The southeastern European nation of Macedonia’s health authority plans on authorizing the use of Ivermectin for an at home treatment targeting COVID-19. The low cost, pervasive anti-parasitic medication, used by hundreds of millions annually in the tropics, has a well-known safety profile: mounting studies point to the drug’s ability to dramatically inhibit SARS-CoV-2, the virus behind the COVID-19 pandemic. Now Macedonian authorities, namely the Minister of Health, have prepared a positive opinion and plans on sending this to the MALMED Drug Agency (the drug regulatory for North Macedonia). Once that occurs, the drug can be legally exported to Macedonia specifically for use against COVID-19. This country recognizes the growing evidence that If used early on with mild to moderate cases, the drug can reduce the intensity of the illness associated with COVID-19. Apparently, they have been influenced by others in the Balkan Peninsula such as Greece and Bulgaria, where use of Ivermectin against the novel coronavirus is now common.
Actually called the Republic of North Macedonia, this Southeastern European nation gained independence in 1991. A landlocked country bordering Kosovo to the northwest to the northwest, Serbia to the north, Bulgaria to the east and Greece to the south, as well as Albania to the west, it now includes a total population of about 2.06 million.
A Grey Market Formed
As word as spread about “the people’s medicine” that is the term coined by Dr. Tarek Alam with the Bangladesh Medical College in Dhaka—a prominent researcher/physician studying the drug’s use in COVID-19 patients—more and more residents in this country were importing the drug from abroad (e.g. mail order pharmacy, etc. but mostly from Greece) as the pharmacies and hospitals had no supply. Paying 1200 denars for four 3 milligram pills, this was higher than the €10 ($12.28) but Macedonians must pay shipping and other intermediary costs.
Current COVID-19 Treatment Guidelines
Ivermectin has been up to now precluded from Macedonian treatment guidelines as adopted by the expert collegium of the PHI University Clinic for Pulmonology and Allergology as well as the COVID-19 centers in the internal medicine unit, the Ministry of Health informed the local press known as Free Press.
Did the Patient’s Lead the Way?
Interestingly in a similar story to what TrialSite found in Peru (see our documentary), it would appear that although evidence for ivermectin safety and efficacy was in fact building, the local health regulatory, MALMED, the people and their physicians were a step ahead, creating a groundswell of demand as has been the case in other jurisdictions, such as Uttar Pradesh in India.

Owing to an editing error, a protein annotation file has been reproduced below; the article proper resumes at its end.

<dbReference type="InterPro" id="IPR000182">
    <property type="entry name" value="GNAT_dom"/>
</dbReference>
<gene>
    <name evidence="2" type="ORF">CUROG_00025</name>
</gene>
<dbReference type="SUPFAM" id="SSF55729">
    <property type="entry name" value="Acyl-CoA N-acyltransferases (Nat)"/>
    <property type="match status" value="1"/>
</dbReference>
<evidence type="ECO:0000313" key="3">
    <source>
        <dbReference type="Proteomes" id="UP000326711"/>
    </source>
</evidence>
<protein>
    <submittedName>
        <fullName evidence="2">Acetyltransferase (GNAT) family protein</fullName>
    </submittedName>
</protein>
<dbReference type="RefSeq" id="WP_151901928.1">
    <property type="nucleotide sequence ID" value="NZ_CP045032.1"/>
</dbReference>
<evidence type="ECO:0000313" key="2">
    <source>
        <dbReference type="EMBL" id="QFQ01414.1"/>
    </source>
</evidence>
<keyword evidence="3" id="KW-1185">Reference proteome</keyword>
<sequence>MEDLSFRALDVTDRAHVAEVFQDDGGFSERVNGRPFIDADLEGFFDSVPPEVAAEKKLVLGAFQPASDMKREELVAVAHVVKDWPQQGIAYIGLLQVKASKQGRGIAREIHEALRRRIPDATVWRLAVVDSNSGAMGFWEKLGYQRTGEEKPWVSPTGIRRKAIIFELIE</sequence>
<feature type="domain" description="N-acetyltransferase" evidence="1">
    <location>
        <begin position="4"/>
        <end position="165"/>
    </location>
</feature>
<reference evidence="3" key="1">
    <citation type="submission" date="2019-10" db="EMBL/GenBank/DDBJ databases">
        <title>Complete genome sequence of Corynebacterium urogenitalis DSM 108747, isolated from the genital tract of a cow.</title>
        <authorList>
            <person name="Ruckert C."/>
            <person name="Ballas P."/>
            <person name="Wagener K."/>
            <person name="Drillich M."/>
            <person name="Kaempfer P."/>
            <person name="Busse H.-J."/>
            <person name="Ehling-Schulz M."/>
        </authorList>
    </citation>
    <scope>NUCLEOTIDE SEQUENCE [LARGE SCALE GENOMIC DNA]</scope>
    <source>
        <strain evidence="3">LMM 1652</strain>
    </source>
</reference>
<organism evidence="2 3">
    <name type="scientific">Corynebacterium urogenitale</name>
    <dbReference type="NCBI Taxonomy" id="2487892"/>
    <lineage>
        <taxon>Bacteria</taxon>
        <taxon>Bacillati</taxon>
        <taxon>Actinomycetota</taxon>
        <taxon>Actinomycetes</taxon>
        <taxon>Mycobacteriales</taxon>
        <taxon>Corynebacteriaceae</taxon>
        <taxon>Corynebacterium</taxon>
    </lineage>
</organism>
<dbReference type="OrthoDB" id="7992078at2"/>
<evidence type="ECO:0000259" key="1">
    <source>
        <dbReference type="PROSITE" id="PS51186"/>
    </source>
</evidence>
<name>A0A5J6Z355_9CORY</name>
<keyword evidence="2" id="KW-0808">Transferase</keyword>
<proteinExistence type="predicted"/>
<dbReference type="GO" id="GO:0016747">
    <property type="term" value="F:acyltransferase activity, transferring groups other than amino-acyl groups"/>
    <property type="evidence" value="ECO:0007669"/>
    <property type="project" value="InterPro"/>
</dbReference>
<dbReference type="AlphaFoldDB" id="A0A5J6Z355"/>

Although physicians have been ordering the drug for patients and patients were again even going to buy directly online via Greece, this wasn’t discussed openly. Perhaps that will change now that the drug will become formally authorized for COVID-19.
What Happened: Why is Ivermectin Now Getting Authorized?
Apparently, according to Ljirim Shabani, director of the Drug Agency, the Commission for Infectious Diseases was asked for its expert testimony on the safety and efficacy of Ivermectin as it relates to the novel coronavirus. The positive attributes were confirmed, hence leading to the drug’s approval.
Awaiting Final Decision
Now the country is awaiting final approval from the Commission for Infectious Disease, which plans on supporting the direct importation from company’s with the product abroad. Shabani reported that in addition to running vaccine trials, they are awaiting the final decision and expect that soon.
Apparently, some of the county’s most respected authorities are pro Ivermectin. For example, Professor Nikola Panovski and former Minister of Health Dr. Dragan Danilovski are openly in favor of the drug. In fact, Dr. Danilovski just stated last month, “I would give Ivermectin. But the decisions are elsewhere. I will repeat, I consider Ivermectin superior to remdesivir.” He went on to compare costs, highlighting how expensive remdesivir actually was ($3,000 per patient and must be administered in the hospital) while Ivermectin can be taken right in the home; an economical drug that reduces the duration of the infection as well as mortality.
The Balkan Peninsula: The Ivermectin Baptism
Apparently, Greece has turned Macedonia into an Ivermectin market. The Greeks have discovered the drug and are actively using it to fight off COVID-19. But so is Bulgaria, as hospitals have adopted the antiparasitic drug as part of local protocols, such as at Acibadem City Clinic, a hospital in Sofia. There Ivermectin is apparently the official COVID-19 treatment. TrialSite recently introduced the prominent Professor Ivo Petrov’s opinion the drug—which was very positive.
Although the major media in North America, and Europe for that matter, don’t report on these unfolding events, TrialSite does. There is a growing recognition among many physicians and researchers in North America that the National institutes of Health should publicly support Ivermectin-based research. Why not? There is sufficient data to justify research after dozens of studies show positive results. The U.S. government recently awarded AstraZeneca $486 million for yet another advanced, novel monoclonal antibody combination cocktail. The drug is being tested for both pre-exposure prophylaxis (PrEP) and post-exposure prophylaxis (PEP) and the price will undoubtedly be high and still require an injection and a significant healthcare expenditure. Why won’t the U.S. federal health authorities even consider an ivermectin study?